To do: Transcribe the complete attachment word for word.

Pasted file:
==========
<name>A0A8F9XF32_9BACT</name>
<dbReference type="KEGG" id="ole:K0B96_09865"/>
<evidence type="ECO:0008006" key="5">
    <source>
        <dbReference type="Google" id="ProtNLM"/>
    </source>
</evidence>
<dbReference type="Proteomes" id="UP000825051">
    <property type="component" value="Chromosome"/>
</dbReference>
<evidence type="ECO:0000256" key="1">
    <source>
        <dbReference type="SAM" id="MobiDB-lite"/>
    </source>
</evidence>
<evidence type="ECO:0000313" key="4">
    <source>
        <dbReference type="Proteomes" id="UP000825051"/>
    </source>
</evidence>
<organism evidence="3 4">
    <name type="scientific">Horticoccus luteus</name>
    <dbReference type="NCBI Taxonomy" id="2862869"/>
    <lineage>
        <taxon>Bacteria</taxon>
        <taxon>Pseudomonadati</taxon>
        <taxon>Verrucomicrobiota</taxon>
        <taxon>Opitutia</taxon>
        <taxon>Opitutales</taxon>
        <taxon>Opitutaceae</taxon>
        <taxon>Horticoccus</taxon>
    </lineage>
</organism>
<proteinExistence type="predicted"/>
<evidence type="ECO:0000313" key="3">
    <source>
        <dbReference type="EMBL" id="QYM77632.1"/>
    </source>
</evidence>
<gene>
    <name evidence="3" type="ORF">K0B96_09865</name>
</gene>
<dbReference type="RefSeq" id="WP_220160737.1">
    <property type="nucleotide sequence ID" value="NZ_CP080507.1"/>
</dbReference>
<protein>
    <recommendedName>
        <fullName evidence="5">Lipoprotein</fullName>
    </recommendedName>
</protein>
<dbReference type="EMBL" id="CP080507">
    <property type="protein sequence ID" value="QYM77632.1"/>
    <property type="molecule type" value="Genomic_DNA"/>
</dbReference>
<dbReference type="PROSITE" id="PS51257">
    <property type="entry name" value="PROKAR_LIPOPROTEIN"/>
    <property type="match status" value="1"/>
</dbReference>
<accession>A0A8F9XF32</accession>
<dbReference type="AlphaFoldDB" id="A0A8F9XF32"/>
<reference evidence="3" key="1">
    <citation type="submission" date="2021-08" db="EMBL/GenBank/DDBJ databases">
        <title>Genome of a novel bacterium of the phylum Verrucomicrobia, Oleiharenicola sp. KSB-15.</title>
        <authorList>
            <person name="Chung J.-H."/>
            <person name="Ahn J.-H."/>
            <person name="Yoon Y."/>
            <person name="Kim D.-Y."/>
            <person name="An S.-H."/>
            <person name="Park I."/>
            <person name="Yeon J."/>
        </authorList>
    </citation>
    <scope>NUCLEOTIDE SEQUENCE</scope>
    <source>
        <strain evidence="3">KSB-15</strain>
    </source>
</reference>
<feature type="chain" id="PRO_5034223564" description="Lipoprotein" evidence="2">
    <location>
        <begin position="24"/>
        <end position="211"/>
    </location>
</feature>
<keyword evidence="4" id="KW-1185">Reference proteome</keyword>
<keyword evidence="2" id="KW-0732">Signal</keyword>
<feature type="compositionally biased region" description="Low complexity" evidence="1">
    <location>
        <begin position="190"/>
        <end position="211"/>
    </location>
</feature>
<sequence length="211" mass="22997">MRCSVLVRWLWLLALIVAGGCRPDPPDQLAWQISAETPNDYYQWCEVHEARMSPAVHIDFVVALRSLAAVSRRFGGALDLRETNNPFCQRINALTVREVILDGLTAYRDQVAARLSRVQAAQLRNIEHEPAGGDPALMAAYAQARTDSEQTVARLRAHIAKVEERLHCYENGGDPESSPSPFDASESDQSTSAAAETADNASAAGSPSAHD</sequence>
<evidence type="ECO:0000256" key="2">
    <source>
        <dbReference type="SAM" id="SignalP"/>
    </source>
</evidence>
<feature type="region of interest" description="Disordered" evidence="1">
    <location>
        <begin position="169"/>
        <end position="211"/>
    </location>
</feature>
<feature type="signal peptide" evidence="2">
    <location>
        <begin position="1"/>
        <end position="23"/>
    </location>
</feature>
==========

<name>A0A8F9XF32_9BACT</name>
<dbReference type="KEGG" id="ole:K0B96_09865"/>
<evidence type="ECO:0008006" key="5">
    <source>
        <dbReference type="Google" id="ProtNLM"/>
    </source>
</evidence>
<dbReference type="Proteomes" id="UP000825051">
    <property type="component" value="Chromosome"/>
</dbReference>
<evidence type="ECO:0000256" key="1">
    <source>
        <dbReference type="SAM" id="MobiDB-lite"/>
    </source>
</evidence>
<evidence type="ECO:0000313" key="4">
    <source>
        <dbReference type="Proteomes" id="UP000825051"/>
    </source>
</evidence>
<organism evidence="3 4">
    <name type="scientific">Horticoccus luteus</name>
    <dbReference type="NCBI Taxonomy" id="2862869"/>
    <lineage>
        <taxon>Bacteria</taxon>
        <taxon>Pseudomonadati</taxon>
        <taxon>Verrucomicrobiota</taxon>
        <taxon>Opitutia</taxon>
        <taxon>Opitutales</taxon>
        <taxon>Opitutaceae</taxon>
        <taxon>Horticoccus</taxon>
    </lineage>
</organism>
<proteinExistence type="predicted"/>
<evidence type="ECO:0000313" key="3">
    <source>
        <dbReference type="EMBL" id="QYM77632.1"/>
    </source>
</evidence>
<gene>
    <name evidence="3" type="ORF">K0B96_09865</name>
</gene>
<dbReference type="RefSeq" id="WP_220160737.1">
    <property type="nucleotide sequence ID" value="NZ_CP080507.1"/>
</dbReference>
<protein>
    <recommendedName>
        <fullName evidence="5">Lipoprotein</fullName>
    </recommendedName>
</protein>
<dbReference type="EMBL" id="CP080507">
    <property type="protein sequence ID" value="QYM77632.1"/>
    <property type="molecule type" value="Genomic_DNA"/>
</dbReference>
<dbReference type="PROSITE" id="PS51257">
    <property type="entry name" value="PROKAR_LIPOPROTEIN"/>
    <property type="match status" value="1"/>
</dbReference>
<accession>A0A8F9XF32</accession>
<dbReference type="AlphaFoldDB" id="A0A8F9XF32"/>
<reference evidence="3" key="1">
    <citation type="submission" date="2021-08" db="EMBL/GenBank/DDBJ databases">
        <title>Genome of a novel bacterium of the phylum Verrucomicrobia, Oleiharenicola sp. KSB-15.</title>
        <authorList>
            <person name="Chung J.-H."/>
            <person name="Ahn J.-H."/>
            <person name="Yoon Y."/>
            <person name="Kim D.-Y."/>
            <person name="An S.-H."/>
            <person name="Park I."/>
            <person name="Yeon J."/>
        </authorList>
    </citation>
    <scope>NUCLEOTIDE SEQUENCE</scope>
    <source>
        <strain evidence="3">KSB-15</strain>
    </source>
</reference>
<feature type="chain" id="PRO_5034223564" description="Lipoprotein" evidence="2">
    <location>
        <begin position="24"/>
        <end position="211"/>
    </location>
</feature>
<keyword evidence="4" id="KW-1185">Reference proteome</keyword>
<keyword evidence="2" id="KW-0732">Signal</keyword>
<feature type="compositionally biased region" description="Low complexity" evidence="1">
    <location>
        <begin position="190"/>
        <end position="211"/>
    </location>
</feature>
<sequence length="211" mass="22997">MRCSVLVRWLWLLALIVAGGCRPDPPDQLAWQISAETPNDYYQWCEVHEARMSPAVHIDFVVALRSLAAVSRRFGGALDLRETNNPFCQRINALTVREVILDGLTAYRDQVAARLSRVQAAQLRNIEHEPAGGDPALMAAYAQARTDSEQTVARLRAHIAKVEERLHCYENGGDPESSPSPFDASESDQSTSAAAETADNASAAGSPSAHD</sequence>
<evidence type="ECO:0000256" key="2">
    <source>
        <dbReference type="SAM" id="SignalP"/>
    </source>
</evidence>
<feature type="region of interest" description="Disordered" evidence="1">
    <location>
        <begin position="169"/>
        <end position="211"/>
    </location>
</feature>
<feature type="signal peptide" evidence="2">
    <location>
        <begin position="1"/>
        <end position="23"/>
    </location>
</feature>